CS555 Computer Communication and Networks
|| Dr. Robert Simon
|| 5322 Engineering Building
|| simon AT gmu dot edu
|| Online over Blackboard, Tuesday 2:00 to 3:00, or by appointment
This course introduces concepts and design principles of modern computer and
telecommunication networks. It uses the Internet TCP/IP protocol suite to discuss how
computer networks operate and how and why they have evolved over many years to meet the
requirements of today’s networking applications. The focus will be on both - fundamental
networking and communication techniques, and protocols used in the preseent day complex Internet
Topics include DNS and HTTP protocols at the application layer, TCP and UDP at transport layer,
routing algorithms and forwarding with BGP and OSPF at network layer, and multiple access
technologies along with Ethernet and WiFi LANs. Concepts of network security and related
protocols like the Transport Layer Security (TLS) suite and DNS’ Security Extensions (DNSSEC) will
also be introduced.
(Undergraduate level CS 310) and (Undergraduate level CS 367) and (Undergraduate level Stat 344). In order to succeed in the class you must be an expert in programming in either C, Python or Java.
The main resource for this class is the lectures delivered by the
instructor, supported by the course slides and the primary textbook. We will be using the textbook extensively, so it is considered required. The primary textbook is
- James Kurose and Keith Ross, "Computer Networking: A Top-Down Approach," 8th
Edition, Pearson, 2020
The following textbooks are recommended:
- Computer Networks: A Systems Approach, Larry Peterson and Bruce S. Davie.
- Computer Networks, Andrew S. Tanenbaum, David J. Wetherall, Pearson
- Introduction to computer networks and Internet protocol suite
- Internet architecture - edge, core and layered service model
- Application layer principles and protocols (DNS, HTTP, SNMP, etc.)
- Transport layer services, TCP, reliable delivery, congestion control, and UDP
- Network layer data plane principles, forwarding and routing, addressing, IPv6, and DHCP
- Network layer control plane overview, routing algorithms, SDN control plane, OSPF and BGP
- Link layer services, error detection and correction, and multiple access protocols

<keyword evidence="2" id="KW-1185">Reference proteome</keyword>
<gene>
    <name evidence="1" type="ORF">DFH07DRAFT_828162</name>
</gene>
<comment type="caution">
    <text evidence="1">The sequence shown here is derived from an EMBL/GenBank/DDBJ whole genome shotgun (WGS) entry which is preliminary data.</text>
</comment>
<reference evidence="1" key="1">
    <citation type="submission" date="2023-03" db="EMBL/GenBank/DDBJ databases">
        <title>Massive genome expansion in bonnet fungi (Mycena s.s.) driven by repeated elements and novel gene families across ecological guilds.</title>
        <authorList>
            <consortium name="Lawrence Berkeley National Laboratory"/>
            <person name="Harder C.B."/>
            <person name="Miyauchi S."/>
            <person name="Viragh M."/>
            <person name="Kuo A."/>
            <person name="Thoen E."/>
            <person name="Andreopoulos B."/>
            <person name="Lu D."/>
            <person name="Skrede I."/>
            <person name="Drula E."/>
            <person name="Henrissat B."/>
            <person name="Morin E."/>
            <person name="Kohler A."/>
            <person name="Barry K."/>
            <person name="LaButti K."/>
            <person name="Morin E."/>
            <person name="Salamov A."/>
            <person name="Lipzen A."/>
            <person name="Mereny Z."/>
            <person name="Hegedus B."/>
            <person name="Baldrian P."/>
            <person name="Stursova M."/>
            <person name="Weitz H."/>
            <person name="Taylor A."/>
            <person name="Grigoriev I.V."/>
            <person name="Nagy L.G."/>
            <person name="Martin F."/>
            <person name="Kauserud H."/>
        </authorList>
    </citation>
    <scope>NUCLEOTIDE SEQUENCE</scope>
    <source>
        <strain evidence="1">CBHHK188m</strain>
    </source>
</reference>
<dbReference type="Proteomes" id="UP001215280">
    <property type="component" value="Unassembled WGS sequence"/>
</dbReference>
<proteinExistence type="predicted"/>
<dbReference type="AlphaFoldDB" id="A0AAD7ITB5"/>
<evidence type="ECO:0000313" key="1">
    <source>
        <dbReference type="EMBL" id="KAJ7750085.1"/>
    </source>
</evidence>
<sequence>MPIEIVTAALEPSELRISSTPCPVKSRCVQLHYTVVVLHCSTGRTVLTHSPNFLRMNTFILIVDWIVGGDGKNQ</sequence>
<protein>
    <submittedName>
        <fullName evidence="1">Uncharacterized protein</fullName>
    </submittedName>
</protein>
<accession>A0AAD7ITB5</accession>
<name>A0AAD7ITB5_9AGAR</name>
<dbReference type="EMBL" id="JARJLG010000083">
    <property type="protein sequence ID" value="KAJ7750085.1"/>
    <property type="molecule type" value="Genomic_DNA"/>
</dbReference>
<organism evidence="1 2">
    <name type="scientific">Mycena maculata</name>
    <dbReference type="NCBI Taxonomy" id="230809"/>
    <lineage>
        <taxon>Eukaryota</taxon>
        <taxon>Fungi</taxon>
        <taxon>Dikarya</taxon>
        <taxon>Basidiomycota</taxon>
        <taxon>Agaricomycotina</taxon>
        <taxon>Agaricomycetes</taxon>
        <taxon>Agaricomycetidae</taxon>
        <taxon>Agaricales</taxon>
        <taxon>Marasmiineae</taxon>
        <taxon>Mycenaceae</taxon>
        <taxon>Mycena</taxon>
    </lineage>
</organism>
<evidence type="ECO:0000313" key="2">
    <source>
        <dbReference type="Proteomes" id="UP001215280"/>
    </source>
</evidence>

- Introduction to wireless and mobile networks with 802.11 wireless LANs
- Computer Network Security
All class materials, including lecture notes and programming assignments, are available through your Blackboard accounts. You are responsible for obtaining the textbook(s).
Your grade will be calcuated as follows:
A final exam score of less than 50 results in an F for the course. If you think your work as not be correctly graded then you must initiate contact with the grader within a week of receiving the grade (either in the lecture during which it was first handed out or on the Blackboard). Grade contesting beyond this time window will not be allowed.
- 35% Programming projects
- 25% Final exam, cumulative
- 35% Homeworks and Labs, to be done individually
- 5% Participation
- Late submissions of homeworks, labs and programming assignments will be
penalized at 15% each day, and will not be accepted after 2 days of the due date.
- Final exam is cumulative. Subject to change, it is open book and notes.
- No early final exam will be given. If you cannot make the final exam an makeup will be arranged at the discretion of the instructor, provided
you have a written and verified excuse.
If you have a learning or physical difference that may affect your academic work, you will need to furnish appropriate documentation to GMU Disability Resource Center. If you qualify for accommodation, the DRC staff will give you a form detailing appropriate accommodations for your instructor. If you have such a condition, you must talk to the instructor during the first week of the term about the issue.
Disability Resource Center
The GMU Honor Code will be strictly enforced. Please make sure that you are familiar with it. We will discuss this further in class. Below is the link to the code.
We reserve the right to use MOSS to detect plagiarism.